Professor Krieger for one, at least, showed an interest in the New Urbanist movement, attending some of the early conferences, and now declares in this new book that its founders “deserve enormous respect for disrupting America’s suburban complacency.” But he more emphatically sums up their work as “sentimental utopianism,” revealing the Harvard mandarinate’s consensus of disdain and dismissal. The truth is that Harvard and the rest of the Ivies did not come up with any credible remedies of their own for the ruin of the cities and the unexpected consequences of suburbia. Instead, they were preoccupied for decades with status-seeking entailed in “cutting edge” starchitect futurism, which turned out to be just another branch of the fashion industry with metaphysical window dressing. In short, they brutally failed their culture, and they were snooty about it, to boot. The New Urbanists had showed them up.
Krieger’s brief against them derives largely from the Disney Corporation’s co-opting of New Urbanist principles in its gigantic project called “Celebration,” adjacent to the Disney theme parks outside Orlando. Of course, the result was Disneyfied New Urbanism, with all that implies, including its crass appeal to the mass-consumer mentality so alien to elite Ivy League sensibilities. A bigger but more practical problem for the New Urbanists was the mindless opposition they banged up against all over the nation in the permitting process conducted in local planning boards, where so many of their intentions were quashed by commissioners steeped in sprawl regulatory punctilios. Important features were routinely voted down, especially accommodation for retail business that would have allowed for functioning town centers. Likewise, the planning board poohbahs wouldn’t permit multi-family housing, garage apartments, or narrower streets. So, many a project came out badly compromised, less than it might have been—only to invite objurgation from the architectural mandarins for not measuring up to their promises.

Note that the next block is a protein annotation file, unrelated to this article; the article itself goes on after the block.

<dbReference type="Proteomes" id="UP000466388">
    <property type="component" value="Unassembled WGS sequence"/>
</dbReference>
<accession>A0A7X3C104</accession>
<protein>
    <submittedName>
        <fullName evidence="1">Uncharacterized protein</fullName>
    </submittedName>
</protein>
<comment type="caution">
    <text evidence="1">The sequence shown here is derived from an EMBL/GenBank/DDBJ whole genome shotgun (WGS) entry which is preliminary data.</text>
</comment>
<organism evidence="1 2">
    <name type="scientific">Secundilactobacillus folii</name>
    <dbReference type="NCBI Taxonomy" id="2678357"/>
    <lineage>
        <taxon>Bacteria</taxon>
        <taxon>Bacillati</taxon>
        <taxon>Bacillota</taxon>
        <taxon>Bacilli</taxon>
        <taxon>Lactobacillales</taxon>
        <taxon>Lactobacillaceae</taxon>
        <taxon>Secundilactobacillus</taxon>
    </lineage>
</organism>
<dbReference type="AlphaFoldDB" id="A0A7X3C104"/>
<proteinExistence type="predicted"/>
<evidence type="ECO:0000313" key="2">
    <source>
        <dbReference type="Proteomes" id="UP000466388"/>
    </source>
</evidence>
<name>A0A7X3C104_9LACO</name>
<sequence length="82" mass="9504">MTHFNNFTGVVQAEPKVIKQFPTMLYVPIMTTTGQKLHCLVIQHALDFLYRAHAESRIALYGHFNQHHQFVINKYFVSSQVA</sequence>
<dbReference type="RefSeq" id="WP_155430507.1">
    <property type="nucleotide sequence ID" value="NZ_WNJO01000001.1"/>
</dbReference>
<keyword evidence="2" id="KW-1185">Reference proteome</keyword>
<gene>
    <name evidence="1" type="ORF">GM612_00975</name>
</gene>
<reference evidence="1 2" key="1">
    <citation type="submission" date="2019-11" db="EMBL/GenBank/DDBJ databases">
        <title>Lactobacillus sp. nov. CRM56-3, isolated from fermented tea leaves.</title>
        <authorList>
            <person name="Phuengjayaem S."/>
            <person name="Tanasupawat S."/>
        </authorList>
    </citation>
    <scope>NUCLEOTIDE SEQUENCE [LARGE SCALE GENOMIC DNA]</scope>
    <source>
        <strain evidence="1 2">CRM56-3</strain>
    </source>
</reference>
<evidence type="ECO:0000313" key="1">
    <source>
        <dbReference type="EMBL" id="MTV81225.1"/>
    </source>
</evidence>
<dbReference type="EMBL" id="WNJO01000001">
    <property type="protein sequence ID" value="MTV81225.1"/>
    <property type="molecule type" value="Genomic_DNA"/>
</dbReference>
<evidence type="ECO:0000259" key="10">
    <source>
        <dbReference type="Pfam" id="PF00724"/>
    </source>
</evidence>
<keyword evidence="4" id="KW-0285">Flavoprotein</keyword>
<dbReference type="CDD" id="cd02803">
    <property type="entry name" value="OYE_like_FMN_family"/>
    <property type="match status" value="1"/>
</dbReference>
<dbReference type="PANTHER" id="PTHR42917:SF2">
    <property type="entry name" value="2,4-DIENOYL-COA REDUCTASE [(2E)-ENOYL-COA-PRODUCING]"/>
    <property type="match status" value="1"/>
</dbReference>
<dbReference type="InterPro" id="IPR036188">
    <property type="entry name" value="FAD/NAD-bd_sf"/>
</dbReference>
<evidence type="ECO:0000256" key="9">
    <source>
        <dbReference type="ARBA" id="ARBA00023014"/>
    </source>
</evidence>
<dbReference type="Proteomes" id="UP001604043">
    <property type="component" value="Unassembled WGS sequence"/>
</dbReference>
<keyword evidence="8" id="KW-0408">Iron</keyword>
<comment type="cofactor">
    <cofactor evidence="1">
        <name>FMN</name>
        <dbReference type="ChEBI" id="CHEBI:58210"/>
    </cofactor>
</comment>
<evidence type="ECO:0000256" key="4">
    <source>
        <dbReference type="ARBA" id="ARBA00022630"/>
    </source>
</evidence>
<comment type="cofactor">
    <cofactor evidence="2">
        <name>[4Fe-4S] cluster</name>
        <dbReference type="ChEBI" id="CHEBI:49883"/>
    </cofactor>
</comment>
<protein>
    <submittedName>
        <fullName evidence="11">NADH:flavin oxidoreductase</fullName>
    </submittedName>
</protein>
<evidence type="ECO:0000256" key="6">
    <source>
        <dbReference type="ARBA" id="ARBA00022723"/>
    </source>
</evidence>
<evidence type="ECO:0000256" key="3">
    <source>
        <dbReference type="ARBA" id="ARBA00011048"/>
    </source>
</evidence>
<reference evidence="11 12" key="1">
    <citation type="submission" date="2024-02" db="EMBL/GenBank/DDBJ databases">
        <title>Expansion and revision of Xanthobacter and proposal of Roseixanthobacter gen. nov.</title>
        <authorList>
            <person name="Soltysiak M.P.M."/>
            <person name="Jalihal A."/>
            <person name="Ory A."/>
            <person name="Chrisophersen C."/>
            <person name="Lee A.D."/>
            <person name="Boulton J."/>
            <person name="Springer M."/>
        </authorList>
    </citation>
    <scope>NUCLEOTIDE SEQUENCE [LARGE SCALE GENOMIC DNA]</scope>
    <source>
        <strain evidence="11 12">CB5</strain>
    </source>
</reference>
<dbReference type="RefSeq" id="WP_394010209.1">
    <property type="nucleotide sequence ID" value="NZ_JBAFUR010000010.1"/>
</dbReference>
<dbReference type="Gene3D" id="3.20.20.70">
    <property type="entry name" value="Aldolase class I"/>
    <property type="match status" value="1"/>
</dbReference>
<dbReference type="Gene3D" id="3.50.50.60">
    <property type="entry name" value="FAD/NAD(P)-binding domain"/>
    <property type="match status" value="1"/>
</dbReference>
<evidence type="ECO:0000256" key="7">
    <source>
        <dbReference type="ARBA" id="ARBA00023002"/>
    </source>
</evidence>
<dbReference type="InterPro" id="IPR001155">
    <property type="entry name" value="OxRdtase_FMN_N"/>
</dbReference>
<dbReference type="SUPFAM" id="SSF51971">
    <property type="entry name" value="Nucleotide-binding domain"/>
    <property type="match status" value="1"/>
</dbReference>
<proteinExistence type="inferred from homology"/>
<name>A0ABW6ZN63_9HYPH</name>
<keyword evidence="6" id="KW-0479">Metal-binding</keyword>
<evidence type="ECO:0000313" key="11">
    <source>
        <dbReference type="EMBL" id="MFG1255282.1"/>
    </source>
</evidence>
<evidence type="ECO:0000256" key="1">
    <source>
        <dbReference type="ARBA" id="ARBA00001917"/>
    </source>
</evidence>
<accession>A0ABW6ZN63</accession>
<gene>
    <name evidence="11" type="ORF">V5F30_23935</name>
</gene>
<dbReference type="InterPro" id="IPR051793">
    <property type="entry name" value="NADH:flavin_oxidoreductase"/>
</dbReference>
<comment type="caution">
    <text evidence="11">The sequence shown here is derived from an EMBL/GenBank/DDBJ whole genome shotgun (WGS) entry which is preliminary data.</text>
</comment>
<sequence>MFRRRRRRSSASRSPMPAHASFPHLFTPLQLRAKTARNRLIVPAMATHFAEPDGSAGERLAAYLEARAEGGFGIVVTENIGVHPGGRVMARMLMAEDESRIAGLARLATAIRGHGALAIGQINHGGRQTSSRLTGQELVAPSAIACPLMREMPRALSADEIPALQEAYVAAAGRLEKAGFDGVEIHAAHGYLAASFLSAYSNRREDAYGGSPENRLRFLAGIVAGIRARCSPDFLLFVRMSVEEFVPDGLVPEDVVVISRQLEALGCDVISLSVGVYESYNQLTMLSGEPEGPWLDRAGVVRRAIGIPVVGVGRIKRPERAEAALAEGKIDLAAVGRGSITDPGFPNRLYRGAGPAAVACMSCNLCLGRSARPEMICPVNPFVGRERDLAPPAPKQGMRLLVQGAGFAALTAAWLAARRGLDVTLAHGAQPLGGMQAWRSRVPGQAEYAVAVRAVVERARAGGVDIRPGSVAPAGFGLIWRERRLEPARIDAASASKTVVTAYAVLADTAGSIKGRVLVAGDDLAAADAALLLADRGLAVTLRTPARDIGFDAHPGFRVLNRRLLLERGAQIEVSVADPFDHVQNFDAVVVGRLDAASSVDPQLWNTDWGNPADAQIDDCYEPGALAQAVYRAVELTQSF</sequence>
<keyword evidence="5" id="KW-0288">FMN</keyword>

It might be helpful to regard the first wave of the New Urbanist movement as transitional, since we are certainly moving into a new phase of history in the organization of daily life. The phenomenon of mass motoring, for one thing, is close to the end of its run. Under the current regime of wishful thinking, a misguided consensus expects the conversion of gasoline-powered cars to all-electric vehicles any year now. I think we will be disappointed badly about that. Likewise, the destiny of the shale oil project, a desperate financial Ponzi scheme about to unwind. The future will require us to do exactly what the New Urbanists proposed: return to traditional modes of inhabiting the terrain, and at a finer scale of design and assembly. Krieger does not really venture to prognosticate in his historical survey, but since the opportunity presents itself here, I will give you my short version of what’s in store for the cities and suburbs. It’s not what most people expect.